Joe Biden: A friend of India

Joseph “Joe” Robinette Biden, Jr (born November 20, 1942) is the senior United States senator from Delaware, and Democratic Party’s vice presidential nominee in the 2008 Presidential election.

Biden was announced as the running mate of US Presidential nominee Barack Obama on August 23, 2008.

Currently in his sixth term in the Senate, Biden has served for the sixth-longest period among current senators and is Delaware’s longest-serving senator.

He is the chairman of the Foreign Relations Committee in the 110th Congress. Biden has served in that position in the past, and he has also served as chairman of the Senate Judiciary Committee.

Biden unsuccessfully sought the Democratic Party’s Presidential nomination in 1988. He again ran in 2008, but withdrew after the caucuses in Iowa on January 3, 2008.

Biden has over the last 30 years in the upper House also served as head of the Judiciary Committee, with its jurisdiction over anti-crime legislation, Supreme Court nominees and Constitutional issues.

Biden, a Catholic with blue-collar roots and a generally liberal voting record, could also help attract working class votes, considered a weak area for Obama.

As chairman of the upper house’s Foreign Relations Committee, Biden is expected to play a key role in getting final Congressional approval for the India-US civil nuclear deal in the narrow time window available before the legislature adjourns for the year Sep 26.

Biden has himself vowed to push the India-US nuclear deal in the Congress “like the devil” if New Delhi gets its end done though admitted that its passage is going to be “very, very tight”.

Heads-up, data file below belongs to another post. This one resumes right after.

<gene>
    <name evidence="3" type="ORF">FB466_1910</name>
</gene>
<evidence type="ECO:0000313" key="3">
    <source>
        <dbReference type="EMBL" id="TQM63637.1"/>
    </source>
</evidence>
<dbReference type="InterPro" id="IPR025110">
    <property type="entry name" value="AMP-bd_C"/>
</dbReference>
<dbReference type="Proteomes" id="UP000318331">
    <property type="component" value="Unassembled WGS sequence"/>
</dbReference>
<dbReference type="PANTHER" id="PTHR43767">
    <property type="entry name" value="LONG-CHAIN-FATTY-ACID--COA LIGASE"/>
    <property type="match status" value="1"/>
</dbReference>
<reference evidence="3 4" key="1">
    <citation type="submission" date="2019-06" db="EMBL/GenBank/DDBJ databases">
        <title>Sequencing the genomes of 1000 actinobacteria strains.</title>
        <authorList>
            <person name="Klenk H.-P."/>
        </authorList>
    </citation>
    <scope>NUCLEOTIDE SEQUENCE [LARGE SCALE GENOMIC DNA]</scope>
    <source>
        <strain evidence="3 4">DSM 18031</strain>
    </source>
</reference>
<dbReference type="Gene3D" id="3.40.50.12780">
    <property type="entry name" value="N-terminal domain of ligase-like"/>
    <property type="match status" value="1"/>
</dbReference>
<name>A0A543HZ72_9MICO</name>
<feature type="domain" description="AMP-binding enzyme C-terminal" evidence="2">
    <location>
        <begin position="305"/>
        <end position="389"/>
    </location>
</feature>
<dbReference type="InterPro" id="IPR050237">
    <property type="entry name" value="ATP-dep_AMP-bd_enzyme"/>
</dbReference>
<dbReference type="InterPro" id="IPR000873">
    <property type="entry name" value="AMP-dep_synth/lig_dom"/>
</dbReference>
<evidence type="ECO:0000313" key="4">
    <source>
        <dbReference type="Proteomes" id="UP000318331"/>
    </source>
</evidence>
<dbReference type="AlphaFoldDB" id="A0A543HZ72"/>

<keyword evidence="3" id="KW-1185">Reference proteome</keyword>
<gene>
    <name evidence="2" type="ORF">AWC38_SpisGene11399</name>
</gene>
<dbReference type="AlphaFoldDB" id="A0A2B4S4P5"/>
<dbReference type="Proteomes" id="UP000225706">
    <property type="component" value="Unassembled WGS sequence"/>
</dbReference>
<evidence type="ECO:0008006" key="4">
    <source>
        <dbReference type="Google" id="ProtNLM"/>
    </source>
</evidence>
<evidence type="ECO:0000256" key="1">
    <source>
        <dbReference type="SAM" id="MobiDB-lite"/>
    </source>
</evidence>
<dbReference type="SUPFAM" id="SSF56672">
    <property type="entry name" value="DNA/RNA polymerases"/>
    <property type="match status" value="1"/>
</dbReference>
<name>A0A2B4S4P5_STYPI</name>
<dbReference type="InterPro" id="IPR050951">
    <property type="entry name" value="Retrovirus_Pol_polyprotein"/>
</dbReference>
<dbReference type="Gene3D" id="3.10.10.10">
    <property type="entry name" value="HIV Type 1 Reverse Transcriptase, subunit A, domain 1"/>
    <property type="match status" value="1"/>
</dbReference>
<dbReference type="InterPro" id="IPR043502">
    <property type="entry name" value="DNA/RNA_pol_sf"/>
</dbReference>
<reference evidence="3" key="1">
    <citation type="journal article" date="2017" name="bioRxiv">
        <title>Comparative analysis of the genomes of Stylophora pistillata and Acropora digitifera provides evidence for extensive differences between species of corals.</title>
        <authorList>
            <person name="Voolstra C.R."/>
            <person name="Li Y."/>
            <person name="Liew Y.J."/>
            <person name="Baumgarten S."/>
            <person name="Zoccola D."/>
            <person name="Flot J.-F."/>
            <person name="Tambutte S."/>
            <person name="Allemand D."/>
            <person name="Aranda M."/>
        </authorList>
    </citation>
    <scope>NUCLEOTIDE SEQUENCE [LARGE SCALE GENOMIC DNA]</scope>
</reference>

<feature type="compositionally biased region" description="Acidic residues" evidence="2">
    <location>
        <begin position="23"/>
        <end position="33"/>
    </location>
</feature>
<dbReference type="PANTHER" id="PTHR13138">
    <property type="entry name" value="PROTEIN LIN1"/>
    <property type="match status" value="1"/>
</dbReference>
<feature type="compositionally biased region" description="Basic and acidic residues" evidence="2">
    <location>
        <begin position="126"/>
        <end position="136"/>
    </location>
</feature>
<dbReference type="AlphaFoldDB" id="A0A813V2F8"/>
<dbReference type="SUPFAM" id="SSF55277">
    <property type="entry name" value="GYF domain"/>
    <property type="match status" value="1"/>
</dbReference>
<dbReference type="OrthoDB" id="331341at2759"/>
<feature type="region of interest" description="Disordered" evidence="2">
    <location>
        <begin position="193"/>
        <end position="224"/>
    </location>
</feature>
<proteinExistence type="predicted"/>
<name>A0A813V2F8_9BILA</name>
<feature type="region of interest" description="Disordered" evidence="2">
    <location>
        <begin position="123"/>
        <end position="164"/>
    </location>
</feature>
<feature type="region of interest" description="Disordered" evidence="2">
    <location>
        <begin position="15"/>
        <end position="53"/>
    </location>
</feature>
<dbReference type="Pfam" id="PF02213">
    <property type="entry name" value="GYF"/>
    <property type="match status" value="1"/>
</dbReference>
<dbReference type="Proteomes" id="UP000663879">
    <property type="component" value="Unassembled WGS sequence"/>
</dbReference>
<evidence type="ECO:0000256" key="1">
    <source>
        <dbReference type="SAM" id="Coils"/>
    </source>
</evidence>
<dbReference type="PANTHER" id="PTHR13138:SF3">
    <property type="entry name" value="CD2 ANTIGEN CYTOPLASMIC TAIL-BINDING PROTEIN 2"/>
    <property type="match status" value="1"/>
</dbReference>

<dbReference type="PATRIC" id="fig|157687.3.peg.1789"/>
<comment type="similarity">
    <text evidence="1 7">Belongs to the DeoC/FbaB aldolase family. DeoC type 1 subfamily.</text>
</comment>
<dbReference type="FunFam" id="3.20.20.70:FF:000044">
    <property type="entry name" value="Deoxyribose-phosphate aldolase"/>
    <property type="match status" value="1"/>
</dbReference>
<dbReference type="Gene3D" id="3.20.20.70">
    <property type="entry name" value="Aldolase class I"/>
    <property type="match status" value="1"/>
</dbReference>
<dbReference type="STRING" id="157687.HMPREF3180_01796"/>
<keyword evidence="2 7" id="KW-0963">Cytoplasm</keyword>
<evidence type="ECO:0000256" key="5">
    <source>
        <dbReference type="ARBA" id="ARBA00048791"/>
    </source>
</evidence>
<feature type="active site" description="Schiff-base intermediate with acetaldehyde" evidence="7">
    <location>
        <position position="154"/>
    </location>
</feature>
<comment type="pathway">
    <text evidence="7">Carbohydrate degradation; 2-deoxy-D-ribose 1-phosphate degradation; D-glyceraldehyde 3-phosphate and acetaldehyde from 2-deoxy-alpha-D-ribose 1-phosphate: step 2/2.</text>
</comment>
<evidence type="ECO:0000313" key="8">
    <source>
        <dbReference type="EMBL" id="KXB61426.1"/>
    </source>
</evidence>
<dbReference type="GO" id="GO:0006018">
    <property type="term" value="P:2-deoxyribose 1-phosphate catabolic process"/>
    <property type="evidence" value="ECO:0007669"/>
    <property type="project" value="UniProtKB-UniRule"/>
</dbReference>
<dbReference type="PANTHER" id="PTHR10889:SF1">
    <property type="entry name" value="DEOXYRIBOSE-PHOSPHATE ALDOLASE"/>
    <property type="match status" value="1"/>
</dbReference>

“I am going to push like the devil…,” Biden said last month as he lauded Prime Minister Manmohan Singh’s decision to go ahead with the deal despite the withdrawal of support by the Left parties.

In 2006 too, as a ranking member of the senate panel, he along with its then Republican chairman Dick Luger played a key part in getting Congressional approval for the Hyde Act, the US enabling law for the nuclear deal.

Back in August 2001, Biden offered bipartisan support as Republican President George Bush started moving on a broad front to strengthen relations with India, culminating in the nuclear deal, described as the symbolic centrepiece of their new strategic relationship.

In a letter to Bush then, he expressed support and indicated that the American economic and military sanctions imposed on India after a nuclear test in 1998 could be removed in time for a possible meeting between Bush and then prime minister Atal Bihari Vajpayee in New York in late September.

By lifting the sanctions on India, Biden said in an interview with the New York Times, the US would be “setting an example for Pakistan”, a reference to New Delhi’s non-proliferation record.

“I don’t view this as playing India off China,” he was quoted as saying. “There are all kinds of reasons to treat them as they are – a great nation.”

But during his last senate run in July 2006, Biden also drew fire for a perceived slight of Indian Americans when he said that in Delaware, “you cannot go into a 7-11 or Dunkin’ Donuts unless you have a slight Indian accent”. (With inputs from Agencies)…………….NDTV

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